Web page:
Holy Grail is a completely bizarre film with a very loose narrative that is actually narrated as well. It’s a mish-mash of techniques with real time action and animation often sharing the same scene. It does look quite dated now but I actually think that adds to the film’s cult status and appeal – if you’re a Monty Python fan that is. A lot of the time I found myself getting frustrated with the film due to its outrageous and ridiculous nature.

Brazil

Director: Terry Gilliam

1984

I am finding it really difficult to actually form a review about Brazil which is not to say that I didn’t enjoy the film (all 7 times I have watched it in the last 6 months in order to try to write this post!!) I just can’t really work out how to put what I want to say into words. I think part of this stems from the fact that Kim Newman wrote a really good piece on it in 1001 Movies You Must See Before You Die and I agree with most of his points. In fact so much so that I can’t think of a better way to put it then he does. So below are the points I connect with the most from Newman.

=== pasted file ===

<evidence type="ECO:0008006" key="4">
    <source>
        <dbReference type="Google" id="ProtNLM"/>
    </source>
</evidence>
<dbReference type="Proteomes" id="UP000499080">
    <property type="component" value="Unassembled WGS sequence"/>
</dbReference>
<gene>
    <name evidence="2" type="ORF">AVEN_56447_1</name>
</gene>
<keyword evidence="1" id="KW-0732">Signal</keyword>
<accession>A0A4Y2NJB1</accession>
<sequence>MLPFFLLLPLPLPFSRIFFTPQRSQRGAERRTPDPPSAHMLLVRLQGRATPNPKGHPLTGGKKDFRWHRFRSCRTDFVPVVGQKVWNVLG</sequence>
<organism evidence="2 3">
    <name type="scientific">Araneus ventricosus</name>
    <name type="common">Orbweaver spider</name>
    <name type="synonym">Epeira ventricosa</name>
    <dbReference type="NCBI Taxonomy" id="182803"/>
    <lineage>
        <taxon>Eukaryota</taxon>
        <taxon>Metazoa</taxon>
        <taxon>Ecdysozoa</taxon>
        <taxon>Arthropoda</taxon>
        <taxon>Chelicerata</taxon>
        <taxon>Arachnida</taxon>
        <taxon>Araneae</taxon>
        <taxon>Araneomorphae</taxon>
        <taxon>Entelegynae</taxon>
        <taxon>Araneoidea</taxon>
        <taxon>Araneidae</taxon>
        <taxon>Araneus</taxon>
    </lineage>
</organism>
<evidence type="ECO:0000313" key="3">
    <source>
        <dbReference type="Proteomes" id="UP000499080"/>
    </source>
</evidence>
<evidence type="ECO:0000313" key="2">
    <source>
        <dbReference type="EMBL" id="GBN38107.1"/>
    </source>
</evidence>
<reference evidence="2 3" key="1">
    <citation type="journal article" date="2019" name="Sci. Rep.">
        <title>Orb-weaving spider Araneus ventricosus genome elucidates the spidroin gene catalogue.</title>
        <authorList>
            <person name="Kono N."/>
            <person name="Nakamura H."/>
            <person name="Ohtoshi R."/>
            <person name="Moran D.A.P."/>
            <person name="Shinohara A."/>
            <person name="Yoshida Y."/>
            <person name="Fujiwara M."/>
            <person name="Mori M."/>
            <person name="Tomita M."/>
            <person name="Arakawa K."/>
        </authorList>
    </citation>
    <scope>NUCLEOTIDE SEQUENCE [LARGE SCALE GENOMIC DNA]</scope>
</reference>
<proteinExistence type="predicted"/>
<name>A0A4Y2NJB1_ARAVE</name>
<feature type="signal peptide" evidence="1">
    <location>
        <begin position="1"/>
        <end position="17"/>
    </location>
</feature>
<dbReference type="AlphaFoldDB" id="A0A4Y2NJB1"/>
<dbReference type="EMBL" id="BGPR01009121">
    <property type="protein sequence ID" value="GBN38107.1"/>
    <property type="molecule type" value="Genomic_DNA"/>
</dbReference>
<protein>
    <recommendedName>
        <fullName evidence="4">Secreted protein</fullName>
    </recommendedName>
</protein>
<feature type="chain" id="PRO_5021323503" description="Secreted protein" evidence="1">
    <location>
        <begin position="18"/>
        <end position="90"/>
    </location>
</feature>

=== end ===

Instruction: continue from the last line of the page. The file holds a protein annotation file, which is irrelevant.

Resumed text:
Brazil“Made significantly in 1984, and in parallel with the Michael Radford film of George Orwell’s eponymous novel, Brazil is set “somewhere in the twentieth century,” in an imaginary but credible oppressive state that combines the worst features of 1940s British bureaucracy, 1950s American paranoia, Stalinist or fascist totalitarianism, and the ills of the 1980s (such as an obsession with plastic surgery).” (Kim Newman, 712-713, 1001 Movies You Must See Before You Die) So it is very much a backward looking film despite being set in the future – a common theme in dystopian narratives. The color palette reflects the dystopic nature of the film with everything being very washed out, uniform and grey with the exception of Sam’s mother, Ida, and her friends lifestyle which is the complete opposite and embraces all of the technicolor excess of the 1980s.